SSFUSD Delays Start of Classes until August 17

South San Francisco, CA   August 10, 2020 Press Release

Adopts Phased Approach toward Reopening 
 
SOUTH SAN FRANCISCO, CA—South San Francisco Unified School District (SSFUSD) has pushed back the start of the school year from August 12 to August 17 and will utilize a phased approach toward the reopening of schools, according to a plan recently adopted by the district.
“The health and well-being of our students and staff are a top priority at SSFUSD. That is why we have made the decision as a district to delay the start of school and to start the year off with all students in distance learning on August 17,” said SSFUSD Superintendent Dr. Shawnterra Moore.
According to the superintendent, this initial phase of distance learning could last for three weeks or longer, depending on public health conditions.
“If conditions improve, and health indicators start to move in the right direction, we would start transitioning to phase 2, where only the district’s most vulnerable students would be invited back to campus for in-person instruction or support,” said Dr. Moore. “Everyone else would remain in distance learning.”
Dr. Moore emphasized that phase 2 could also last for three weeks or more, depending on public health conditions.
“We would only move to phase 3, if things continue to get better, and we start to see significant declines in the number of COVID-19 cases in the county along with a decrease in the number of patients hospitalized with COVID-19 over time,” she said.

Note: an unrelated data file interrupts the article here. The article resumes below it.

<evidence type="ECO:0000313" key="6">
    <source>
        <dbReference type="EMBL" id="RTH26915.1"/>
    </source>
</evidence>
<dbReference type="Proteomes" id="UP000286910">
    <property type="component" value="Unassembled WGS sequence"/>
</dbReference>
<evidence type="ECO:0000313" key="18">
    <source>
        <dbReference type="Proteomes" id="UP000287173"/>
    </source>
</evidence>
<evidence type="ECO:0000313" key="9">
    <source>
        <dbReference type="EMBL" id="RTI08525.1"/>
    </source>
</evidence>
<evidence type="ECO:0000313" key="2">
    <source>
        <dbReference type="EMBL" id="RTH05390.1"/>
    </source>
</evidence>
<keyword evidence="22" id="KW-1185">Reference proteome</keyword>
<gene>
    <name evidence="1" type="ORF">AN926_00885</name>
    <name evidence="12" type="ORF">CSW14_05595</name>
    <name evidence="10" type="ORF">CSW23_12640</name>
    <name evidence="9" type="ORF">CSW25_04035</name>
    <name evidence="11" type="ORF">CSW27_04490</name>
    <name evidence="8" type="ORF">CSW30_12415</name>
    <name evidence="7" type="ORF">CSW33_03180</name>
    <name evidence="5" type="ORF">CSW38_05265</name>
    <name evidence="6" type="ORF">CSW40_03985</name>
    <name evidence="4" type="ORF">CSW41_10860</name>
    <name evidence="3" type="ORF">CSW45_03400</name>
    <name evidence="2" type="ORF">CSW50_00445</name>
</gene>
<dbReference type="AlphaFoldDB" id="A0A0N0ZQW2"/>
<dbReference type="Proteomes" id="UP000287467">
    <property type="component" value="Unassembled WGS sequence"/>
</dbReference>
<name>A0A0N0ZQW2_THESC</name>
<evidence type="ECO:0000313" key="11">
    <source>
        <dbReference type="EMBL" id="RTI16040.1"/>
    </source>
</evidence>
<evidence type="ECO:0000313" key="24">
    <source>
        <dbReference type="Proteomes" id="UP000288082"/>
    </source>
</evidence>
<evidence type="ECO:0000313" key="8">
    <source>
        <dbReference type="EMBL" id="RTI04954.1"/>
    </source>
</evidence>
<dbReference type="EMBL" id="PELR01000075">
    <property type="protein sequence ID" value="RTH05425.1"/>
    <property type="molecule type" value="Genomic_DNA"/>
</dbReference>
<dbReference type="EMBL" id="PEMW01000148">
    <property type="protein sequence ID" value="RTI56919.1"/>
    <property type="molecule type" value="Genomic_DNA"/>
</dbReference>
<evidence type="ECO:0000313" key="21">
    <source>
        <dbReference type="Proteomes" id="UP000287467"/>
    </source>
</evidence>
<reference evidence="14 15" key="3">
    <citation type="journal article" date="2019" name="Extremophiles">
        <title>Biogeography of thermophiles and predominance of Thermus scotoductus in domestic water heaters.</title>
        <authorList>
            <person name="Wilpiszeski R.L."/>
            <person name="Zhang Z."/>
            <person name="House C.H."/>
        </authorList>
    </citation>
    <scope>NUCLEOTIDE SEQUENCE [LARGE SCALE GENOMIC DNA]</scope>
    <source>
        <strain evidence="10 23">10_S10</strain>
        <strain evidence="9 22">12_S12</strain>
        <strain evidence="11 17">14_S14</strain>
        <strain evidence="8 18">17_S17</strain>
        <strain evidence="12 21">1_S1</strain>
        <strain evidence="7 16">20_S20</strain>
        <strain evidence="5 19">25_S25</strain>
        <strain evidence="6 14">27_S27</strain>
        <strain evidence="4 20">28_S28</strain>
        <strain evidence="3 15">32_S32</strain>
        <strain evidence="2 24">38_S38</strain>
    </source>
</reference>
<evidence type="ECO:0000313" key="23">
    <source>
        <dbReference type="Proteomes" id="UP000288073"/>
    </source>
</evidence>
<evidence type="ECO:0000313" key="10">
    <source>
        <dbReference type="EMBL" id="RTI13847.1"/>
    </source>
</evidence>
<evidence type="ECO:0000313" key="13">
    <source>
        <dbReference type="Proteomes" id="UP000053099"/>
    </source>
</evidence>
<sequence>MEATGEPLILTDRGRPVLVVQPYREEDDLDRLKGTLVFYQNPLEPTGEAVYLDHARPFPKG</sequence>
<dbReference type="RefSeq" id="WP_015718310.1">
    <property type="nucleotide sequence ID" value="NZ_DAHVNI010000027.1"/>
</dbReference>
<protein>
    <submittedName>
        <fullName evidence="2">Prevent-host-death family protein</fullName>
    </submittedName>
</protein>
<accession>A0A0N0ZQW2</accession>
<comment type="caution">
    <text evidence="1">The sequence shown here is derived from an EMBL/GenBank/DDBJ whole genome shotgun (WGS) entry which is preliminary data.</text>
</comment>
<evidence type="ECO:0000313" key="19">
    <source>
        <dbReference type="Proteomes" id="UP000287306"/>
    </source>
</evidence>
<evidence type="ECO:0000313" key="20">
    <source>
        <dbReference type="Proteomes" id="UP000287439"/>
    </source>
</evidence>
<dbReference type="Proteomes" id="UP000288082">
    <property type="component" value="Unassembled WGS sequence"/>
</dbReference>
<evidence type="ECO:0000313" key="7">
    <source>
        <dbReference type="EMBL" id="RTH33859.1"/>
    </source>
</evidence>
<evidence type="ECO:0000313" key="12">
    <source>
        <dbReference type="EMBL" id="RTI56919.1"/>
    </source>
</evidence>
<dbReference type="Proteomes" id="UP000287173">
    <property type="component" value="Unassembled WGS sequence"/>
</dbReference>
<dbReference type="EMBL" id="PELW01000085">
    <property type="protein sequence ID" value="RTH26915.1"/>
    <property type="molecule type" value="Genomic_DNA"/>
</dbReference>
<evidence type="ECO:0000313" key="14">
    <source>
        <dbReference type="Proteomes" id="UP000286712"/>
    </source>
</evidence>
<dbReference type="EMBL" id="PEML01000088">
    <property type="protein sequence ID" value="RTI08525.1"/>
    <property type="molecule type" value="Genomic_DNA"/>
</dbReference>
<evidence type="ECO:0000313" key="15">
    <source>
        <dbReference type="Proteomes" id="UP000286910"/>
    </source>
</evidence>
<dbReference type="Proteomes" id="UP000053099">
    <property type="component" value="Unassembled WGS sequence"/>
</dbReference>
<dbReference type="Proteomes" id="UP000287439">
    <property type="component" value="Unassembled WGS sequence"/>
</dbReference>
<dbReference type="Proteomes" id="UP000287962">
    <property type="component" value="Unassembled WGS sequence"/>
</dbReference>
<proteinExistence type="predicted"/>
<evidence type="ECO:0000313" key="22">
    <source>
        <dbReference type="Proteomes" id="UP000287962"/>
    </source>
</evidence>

In phase 3 of the district’s reopening plan, students in transitional kindergarten through twelfth grade would be allowed to return to school with the consent of their parents.
These students would also be split into two cohorts. Each cohort would then attend classes in-person on alternating schedules two days a week and learn from home three days a week.
All students and staff would be required to follow appropriate social distancing and health and hygiene protocols, if and when in-person classes resume and any time they are on our campus.
“Safety is our main concern: The safety of our students, the safety of our families, and the safety of our teachers and staff. That’s why we are basing our decisions on science and the latest data from the state and the county,” said Dr. Moore. “Nevertheless, we remain committed to providing our students with a high-quality education, regardless of whether we are using distance learning or in-person learning.”
The district’s reopening plan incorporates guidance from the San Mateo County Health Department (San Mateo Health), the San Mateo County Office of Education (SMCOE), the county’s Pandemic Recovery Framework, and feedback from our staff and our parent groups.
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